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Artist Mix Interview - 8ULENTINA

Nina Mix

A conversation with singular DJ 8ULENTINA and a live recording from his Nina Night set at Nowadays in NYC.

By editorial


For almost a decade, Bay Area native and NYC resident 8ULENTINA has been constantly innovating with a distinctive, singular sound. His productions blend diasporic and non-western music within club and club-adjacent motifs, emphasizing the unique distinctions within these genres. His DJ sets have a similar effect, showcasing his talent for weaving together disparate styles, sounds, and feelings, creating memorable dancefloor moments. In November, we had the pleasure of hosting 8ULENTINA at a Nina Night at Nowadays, where he displayed the range he is known and loved for. In our latest edition of Nina Mix, we present the recording of that set.

You initially emerged from Oakland’s storied club scene. How is it different from what you have experienced since relocating to NYC?

8ULENTINA: I moved to New York from Oakland in 2021 just as venues were starting to open up again. The main difference for me since moving is access to nightlife and venues. There are so many venues in New York that understand club music and have the right sound systems and gear for artists. In Oakland, it was very DIY, when we would throw CLUB CHAI raves we were responsible for every detail. There was some beauty in that because with that level of responsibility, we were able to create really intentional spaces. It’s cool to see how much more accessible DJing and production are to younger artists in NYC.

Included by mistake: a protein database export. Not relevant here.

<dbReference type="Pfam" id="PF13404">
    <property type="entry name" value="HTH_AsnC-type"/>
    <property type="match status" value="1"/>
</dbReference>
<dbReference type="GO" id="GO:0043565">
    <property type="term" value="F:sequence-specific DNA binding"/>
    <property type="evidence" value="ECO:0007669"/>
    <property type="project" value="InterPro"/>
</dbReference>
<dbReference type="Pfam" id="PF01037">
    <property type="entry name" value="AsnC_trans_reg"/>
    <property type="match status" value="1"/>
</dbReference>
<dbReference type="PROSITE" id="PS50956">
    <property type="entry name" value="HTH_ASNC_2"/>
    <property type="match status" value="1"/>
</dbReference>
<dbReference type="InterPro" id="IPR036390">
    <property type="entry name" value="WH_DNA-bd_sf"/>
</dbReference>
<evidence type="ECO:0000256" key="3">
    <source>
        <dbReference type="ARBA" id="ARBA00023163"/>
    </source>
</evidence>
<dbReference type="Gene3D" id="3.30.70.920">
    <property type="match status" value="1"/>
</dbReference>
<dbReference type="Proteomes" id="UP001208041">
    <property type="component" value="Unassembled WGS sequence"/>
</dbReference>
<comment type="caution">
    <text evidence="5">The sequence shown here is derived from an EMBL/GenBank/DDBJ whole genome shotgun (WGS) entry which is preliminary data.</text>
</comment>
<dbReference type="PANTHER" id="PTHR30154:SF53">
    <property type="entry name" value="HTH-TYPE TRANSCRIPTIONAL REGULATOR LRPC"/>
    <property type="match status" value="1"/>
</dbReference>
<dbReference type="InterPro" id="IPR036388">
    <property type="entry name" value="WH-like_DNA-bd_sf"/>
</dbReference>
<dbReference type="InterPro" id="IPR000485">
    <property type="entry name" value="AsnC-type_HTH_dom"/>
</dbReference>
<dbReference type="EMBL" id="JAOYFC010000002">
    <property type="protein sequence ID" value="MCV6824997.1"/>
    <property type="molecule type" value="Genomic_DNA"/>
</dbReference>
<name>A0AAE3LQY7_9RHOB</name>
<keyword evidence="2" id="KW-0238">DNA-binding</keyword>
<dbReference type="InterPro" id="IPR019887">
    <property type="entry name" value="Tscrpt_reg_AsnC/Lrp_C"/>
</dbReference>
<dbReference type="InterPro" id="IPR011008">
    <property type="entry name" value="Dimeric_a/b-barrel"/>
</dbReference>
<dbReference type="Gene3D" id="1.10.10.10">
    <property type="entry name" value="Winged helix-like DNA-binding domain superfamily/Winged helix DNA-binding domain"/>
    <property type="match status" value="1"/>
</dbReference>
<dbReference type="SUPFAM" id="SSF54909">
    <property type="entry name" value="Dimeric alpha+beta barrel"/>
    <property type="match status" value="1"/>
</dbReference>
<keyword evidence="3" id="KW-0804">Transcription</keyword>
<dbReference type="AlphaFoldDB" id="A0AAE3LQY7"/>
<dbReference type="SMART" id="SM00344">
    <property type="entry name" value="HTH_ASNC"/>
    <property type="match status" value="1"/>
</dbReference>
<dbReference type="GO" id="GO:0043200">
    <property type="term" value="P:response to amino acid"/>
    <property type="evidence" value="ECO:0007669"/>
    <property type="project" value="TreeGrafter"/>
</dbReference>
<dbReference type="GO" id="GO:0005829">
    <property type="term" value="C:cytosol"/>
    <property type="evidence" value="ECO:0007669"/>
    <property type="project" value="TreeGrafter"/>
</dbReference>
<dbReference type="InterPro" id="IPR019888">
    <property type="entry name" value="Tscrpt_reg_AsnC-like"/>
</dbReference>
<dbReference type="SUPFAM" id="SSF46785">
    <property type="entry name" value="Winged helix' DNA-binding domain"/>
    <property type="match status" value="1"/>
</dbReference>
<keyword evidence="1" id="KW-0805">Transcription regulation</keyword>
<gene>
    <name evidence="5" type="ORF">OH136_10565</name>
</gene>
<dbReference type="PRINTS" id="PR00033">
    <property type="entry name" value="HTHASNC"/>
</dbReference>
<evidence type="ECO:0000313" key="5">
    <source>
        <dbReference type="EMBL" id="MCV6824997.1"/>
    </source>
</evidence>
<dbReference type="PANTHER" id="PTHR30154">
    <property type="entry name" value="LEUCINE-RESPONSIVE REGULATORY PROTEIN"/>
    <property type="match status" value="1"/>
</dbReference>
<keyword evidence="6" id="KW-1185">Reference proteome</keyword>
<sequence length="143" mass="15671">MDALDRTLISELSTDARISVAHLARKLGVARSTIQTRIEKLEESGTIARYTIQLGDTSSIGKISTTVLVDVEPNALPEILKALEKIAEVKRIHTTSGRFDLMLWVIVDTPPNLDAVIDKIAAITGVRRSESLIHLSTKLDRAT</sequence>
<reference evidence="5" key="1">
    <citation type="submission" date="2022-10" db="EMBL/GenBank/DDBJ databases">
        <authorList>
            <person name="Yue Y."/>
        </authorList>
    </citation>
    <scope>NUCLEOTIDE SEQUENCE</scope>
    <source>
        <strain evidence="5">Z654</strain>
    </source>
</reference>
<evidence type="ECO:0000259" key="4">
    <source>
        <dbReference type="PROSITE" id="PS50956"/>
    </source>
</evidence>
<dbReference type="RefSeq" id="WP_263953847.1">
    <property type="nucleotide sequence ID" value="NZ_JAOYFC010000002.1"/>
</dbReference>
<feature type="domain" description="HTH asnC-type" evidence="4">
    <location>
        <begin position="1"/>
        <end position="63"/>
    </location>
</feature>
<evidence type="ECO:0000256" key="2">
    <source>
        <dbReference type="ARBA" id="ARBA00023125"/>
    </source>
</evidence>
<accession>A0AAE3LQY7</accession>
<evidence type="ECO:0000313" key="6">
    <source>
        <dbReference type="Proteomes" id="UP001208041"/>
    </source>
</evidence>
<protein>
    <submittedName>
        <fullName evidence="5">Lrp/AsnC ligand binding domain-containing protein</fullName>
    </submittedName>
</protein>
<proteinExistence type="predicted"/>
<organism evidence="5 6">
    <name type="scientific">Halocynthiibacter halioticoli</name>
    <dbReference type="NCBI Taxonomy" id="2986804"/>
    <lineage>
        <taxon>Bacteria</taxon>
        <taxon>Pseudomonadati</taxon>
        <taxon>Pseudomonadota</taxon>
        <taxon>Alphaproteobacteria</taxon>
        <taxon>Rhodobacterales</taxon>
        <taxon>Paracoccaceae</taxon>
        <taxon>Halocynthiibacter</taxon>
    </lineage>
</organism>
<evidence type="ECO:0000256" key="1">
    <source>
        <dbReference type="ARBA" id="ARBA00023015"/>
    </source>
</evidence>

How do you prepare for your sets?

A huge glass of ice water, ideally a snack and lots of frantic searching in my USBs, hard drives and thousands of YouTube and Bandcamp tabs open.

An hour or so before this set at Nowadays, you said you wanted to switch things up, match the ambience and amplify it. What exactly were you intending with these selections?

I was looking forward to this show because it feels rare to be able to do an experimental set that isn’t focused on making people dance. The times that I had played Nowadays before this were all pretty high-energy sets. I wanted to play lots of the music that I get lost in, music that has inspired the way that I produce and listen to music as well as some of my own productions. I really like to use the CDJs and Pioneer DJM mixers like instruments when playing this way and see the CDJs like samplers. I had fun with stretching things out, playing with narrative-heavy vocal tracks and necessary dramatics.

Who and what has been inspiring you lately?

The most inspiring thing to me right now is Palestinian liberation. I am always inspired by collective action, dialogue and collaboration sonically, politically and socially. Solidarity and an understanding and care for my collaborators has been the driving factor for everything I've made that I’m really proud of.

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